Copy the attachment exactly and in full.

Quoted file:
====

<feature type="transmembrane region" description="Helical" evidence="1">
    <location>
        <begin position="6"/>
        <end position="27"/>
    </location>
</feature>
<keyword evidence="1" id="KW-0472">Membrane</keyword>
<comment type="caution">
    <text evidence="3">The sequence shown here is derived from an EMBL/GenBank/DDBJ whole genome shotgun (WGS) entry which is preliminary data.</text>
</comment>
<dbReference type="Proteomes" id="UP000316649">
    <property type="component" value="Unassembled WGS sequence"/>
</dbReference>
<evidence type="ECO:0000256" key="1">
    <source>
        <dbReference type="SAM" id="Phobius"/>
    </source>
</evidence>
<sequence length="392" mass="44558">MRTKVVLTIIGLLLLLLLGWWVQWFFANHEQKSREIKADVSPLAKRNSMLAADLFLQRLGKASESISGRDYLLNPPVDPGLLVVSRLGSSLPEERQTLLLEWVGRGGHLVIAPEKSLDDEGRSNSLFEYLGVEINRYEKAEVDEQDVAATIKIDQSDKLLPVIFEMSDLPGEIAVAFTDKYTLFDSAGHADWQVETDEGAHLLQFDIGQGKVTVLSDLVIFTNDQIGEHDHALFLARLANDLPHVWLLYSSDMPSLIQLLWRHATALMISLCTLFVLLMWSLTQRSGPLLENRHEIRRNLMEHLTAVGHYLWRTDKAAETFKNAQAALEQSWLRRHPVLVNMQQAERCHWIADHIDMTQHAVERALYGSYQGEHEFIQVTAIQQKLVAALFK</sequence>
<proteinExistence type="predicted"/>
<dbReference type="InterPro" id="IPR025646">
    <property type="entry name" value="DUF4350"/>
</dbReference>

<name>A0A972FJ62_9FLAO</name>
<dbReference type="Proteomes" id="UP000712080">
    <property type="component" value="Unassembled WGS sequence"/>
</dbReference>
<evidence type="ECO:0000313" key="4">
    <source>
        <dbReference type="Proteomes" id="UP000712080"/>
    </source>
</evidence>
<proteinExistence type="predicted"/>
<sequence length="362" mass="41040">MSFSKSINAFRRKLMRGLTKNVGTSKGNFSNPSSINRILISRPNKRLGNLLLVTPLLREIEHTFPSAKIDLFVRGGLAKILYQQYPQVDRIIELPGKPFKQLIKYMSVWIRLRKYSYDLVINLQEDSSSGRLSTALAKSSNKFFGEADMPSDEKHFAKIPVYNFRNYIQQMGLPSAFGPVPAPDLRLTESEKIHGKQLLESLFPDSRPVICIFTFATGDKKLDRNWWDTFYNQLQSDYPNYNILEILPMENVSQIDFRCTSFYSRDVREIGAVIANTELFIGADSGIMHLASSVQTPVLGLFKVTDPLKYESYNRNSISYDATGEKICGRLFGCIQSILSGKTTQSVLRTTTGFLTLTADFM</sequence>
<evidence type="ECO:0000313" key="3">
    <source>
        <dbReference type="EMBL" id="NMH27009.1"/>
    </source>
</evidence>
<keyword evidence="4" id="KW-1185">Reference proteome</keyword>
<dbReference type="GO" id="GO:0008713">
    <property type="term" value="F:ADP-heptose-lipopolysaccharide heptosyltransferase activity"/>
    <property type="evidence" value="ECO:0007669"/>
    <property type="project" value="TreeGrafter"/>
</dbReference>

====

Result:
<feature type="transmembrane region" description="Helical" evidence="1">
    <location>
        <begin position="6"/>
        <end position="27"/>
    </location>
</feature>
<keyword evidence="1" id="KW-0472">Membrane</keyword>
<comment type="caution">
    <text evidence="3">The sequence shown here is derived from an EMBL/GenBank/DDBJ whole genome shotgun (WGS) entry which is preliminary data.</text>
</comment>
<dbReference type="Proteomes" id="UP000316649">
    <property type="component" value="Unassembled WGS sequence"/>
</dbReference>
<evidence type="ECO:0000256" key="1">
    <source>
        <dbReference type="SAM" id="Phobius"/>
    </source>
</evidence>
<sequence length="392" mass="44558">MRTKVVLTIIGLLLLLLLGWWVQWFFANHEQKSREIKADVSPLAKRNSMLAADLFLQRLGKASESISGRDYLLNPPVDPGLLVVSRLGSSLPEERQTLLLEWVGRGGHLVIAPEKSLDDEGRSNSLFEYLGVEINRYEKAEVDEQDVAATIKIDQSDKLLPVIFEMSDLPGEIAVAFTDKYTLFDSAGHADWQVETDEGAHLLQFDIGQGKVTVLSDLVIFTNDQIGEHDHALFLARLANDLPHVWLLYSSDMPSLIQLLWRHATALMISLCTLFVLLMWSLTQRSGPLLENRHEIRRNLMEHLTAVGHYLWRTDKAAETFKNAQAALEQSWLRRHPVLVNMQQAERCHWIADHIDMTQHAVERALYGSYQGEHEFIQVTAIQQKLVAALFK</sequence>
<proteinExistence type="predicted"/>
<dbReference type="InterPro" id="IPR025646">
    <property type="entry name" value="DUF4350"/>
</dbReference>

<name>A0A972FJ62_9FLAO</name>
<dbReference type="Proteomes" id="UP000712080">
    <property type="component" value="Unassembled WGS sequence"/>
</dbReference>
<evidence type="ECO:0000313" key="4">
    <source>
        <dbReference type="Proteomes" id="UP000712080"/>
    </source>
</evidence>
<proteinExistence type="predicted"/>
<sequence length="362" mass="41040">MSFSKSINAFRRKLMRGLTKNVGTSKGNFSNPSSINRILISRPNKRLGNLLLVTPLLREIEHTFPSAKIDLFVRGGLAKILYQQYPQVDRIIELPGKPFKQLIKYMSVWIRLRKYSYDLVINLQEDSSSGRLSTALAKSSNKFFGEADMPSDEKHFAKIPVYNFRNYIQQMGLPSAFGPVPAPDLRLTESEKIHGKQLLESLFPDSRPVICIFTFATGDKKLDRNWWDTFYNQLQSDYPNYNILEILPMENVSQIDFRCTSFYSRDVREIGAVIANTELFIGADSGIMHLASSVQTPVLGLFKVTDPLKYESYNRNSISYDATGEKICGRLFGCIQSILSGKTTQSVLRTTTGFLTLTADFM</sequence>
<evidence type="ECO:0000313" key="3">
    <source>
        <dbReference type="EMBL" id="NMH27009.1"/>
    </source>
</evidence>
<keyword evidence="4" id="KW-1185">Reference proteome</keyword>
<dbReference type="GO" id="GO:0008713">
    <property type="term" value="F:ADP-heptose-lipopolysaccharide heptosyltransferase activity"/>
    <property type="evidence" value="ECO:0007669"/>
    <property type="project" value="TreeGrafter"/>
</dbReference>